UVA Facilities Management use HVAC systems to research COVID-19 transmission

UVA Housing Facilities Associate Director Roland Zumbrunn explains his findings.
UVA Housing Facilities Associate Director Roland Zumbrunn explains his findings.(WVIR)
Updated: Nov. 15, 2020 at 7:55 PM EST
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CHARLOTTESVILLE, Va. (WVIR) - Facilities managers at the University of Virginia have been leading the charge to prevent the spread of COVID-19 on grounds, particularly in classrooms and residence halls. Their research, however, suggests that even having the best air-handling systems in commercial or residential buildings cannot completely prevent transmission of the virus.

UVA Housing Facilities Associate Director Roland Zumbrunn said air filtration systems can help minimize the spread, but it can’t get the job done alone.

“These technical interventions and other options you might have heard about like U-V disinfection or other filtration units, they’re actually quite a bit less useful than non-technical source control measures," Zumbrunn said. “A lot of times we don’t think about how air circulates within the room so even if you air drawing it in and capturing with an air filter, it can take a little while to get there right and it’s not perfect, so it’s better to avoid having such concentration in the first place."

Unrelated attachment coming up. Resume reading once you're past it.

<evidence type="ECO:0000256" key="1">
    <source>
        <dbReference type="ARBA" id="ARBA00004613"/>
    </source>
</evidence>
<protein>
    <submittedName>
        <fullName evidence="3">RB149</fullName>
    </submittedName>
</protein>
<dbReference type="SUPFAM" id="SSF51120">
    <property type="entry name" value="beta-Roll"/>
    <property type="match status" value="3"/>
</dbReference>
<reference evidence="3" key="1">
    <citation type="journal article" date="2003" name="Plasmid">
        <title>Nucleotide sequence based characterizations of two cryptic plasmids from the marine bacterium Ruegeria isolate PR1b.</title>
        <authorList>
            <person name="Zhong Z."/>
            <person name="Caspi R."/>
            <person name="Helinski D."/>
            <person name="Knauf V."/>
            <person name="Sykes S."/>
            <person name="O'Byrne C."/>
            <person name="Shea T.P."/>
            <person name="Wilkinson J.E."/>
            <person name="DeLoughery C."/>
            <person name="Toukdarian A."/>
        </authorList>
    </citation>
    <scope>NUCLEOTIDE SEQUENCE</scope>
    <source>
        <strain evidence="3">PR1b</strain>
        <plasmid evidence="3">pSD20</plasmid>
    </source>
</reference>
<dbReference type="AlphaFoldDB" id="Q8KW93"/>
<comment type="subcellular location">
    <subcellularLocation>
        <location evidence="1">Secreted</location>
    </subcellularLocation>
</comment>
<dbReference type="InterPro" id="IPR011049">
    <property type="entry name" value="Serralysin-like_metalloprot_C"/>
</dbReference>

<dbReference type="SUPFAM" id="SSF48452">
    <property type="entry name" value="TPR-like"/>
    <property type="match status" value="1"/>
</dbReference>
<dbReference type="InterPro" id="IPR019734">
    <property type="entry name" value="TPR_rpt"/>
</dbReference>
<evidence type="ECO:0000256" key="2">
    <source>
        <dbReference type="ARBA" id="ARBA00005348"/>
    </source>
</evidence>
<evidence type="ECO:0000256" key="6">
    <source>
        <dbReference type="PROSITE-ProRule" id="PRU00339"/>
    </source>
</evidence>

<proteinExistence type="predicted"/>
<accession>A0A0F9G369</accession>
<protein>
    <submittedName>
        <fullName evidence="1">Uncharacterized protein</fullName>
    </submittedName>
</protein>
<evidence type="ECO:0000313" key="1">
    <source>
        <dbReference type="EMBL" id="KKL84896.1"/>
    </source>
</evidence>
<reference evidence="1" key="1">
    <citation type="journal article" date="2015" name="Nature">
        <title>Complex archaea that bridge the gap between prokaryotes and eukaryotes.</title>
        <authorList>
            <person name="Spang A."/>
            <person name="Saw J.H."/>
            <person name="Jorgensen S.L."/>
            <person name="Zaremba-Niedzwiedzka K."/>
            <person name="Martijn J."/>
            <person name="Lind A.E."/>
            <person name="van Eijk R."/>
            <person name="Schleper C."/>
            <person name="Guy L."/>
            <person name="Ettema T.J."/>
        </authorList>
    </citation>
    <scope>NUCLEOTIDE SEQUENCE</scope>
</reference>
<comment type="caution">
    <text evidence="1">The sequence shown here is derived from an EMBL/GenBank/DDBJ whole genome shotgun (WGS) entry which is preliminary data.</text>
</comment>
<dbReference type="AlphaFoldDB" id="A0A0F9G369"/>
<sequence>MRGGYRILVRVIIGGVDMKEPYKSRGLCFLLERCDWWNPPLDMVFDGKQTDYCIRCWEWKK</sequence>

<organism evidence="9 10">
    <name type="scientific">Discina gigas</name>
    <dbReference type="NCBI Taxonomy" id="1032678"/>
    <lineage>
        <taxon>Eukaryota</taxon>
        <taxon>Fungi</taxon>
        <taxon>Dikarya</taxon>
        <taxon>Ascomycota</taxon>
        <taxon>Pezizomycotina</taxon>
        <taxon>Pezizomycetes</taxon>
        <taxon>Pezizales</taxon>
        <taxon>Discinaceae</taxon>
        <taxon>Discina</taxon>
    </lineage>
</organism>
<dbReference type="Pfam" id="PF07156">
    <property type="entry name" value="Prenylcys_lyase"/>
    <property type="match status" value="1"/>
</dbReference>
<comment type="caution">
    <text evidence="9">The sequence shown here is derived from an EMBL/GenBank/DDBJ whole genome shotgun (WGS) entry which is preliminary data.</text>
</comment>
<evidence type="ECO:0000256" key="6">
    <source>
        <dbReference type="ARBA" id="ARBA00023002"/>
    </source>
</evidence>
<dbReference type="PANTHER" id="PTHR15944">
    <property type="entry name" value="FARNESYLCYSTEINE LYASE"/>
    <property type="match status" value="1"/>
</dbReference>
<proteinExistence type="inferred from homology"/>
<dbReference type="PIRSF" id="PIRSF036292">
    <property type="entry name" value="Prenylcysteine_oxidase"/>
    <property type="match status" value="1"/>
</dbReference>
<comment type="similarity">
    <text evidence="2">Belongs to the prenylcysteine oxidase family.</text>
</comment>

The prevention methods that work best, Zumbrunn said, are wearing a face mask, especially while indoors, and minimizing the concentration of people in a given space.

Zumbrunn said most homes do not have high-grade air filtration systems like those usually found in commercial buildings, but any upgrades would still not be enough to greatly reduce the risk of COVID-19 transmission.

“Realistically if you are sharing a space and no one’s wearing a mask inside your house, your HVAC system is probably not set up to filter out regardless of the level of filtration, although it can’t hurt to have a higher level of filtered air either," he explained.

Even though most people are not able to completely protect themselves from the risk of transmission in their day-to-day activity, making small changes like limiting visitors to your home or working remotely can go a long way.

“If you just do what you can, when you can do it, when it’s possible, your overall risk and that of everyone around you goes down dramatically," Zumbrunn said.

Zumbrunn said, however, that as more people stay indoors during cold days or holiday celebrations, mask-wearing and social distancing may be more crucial than ever before.

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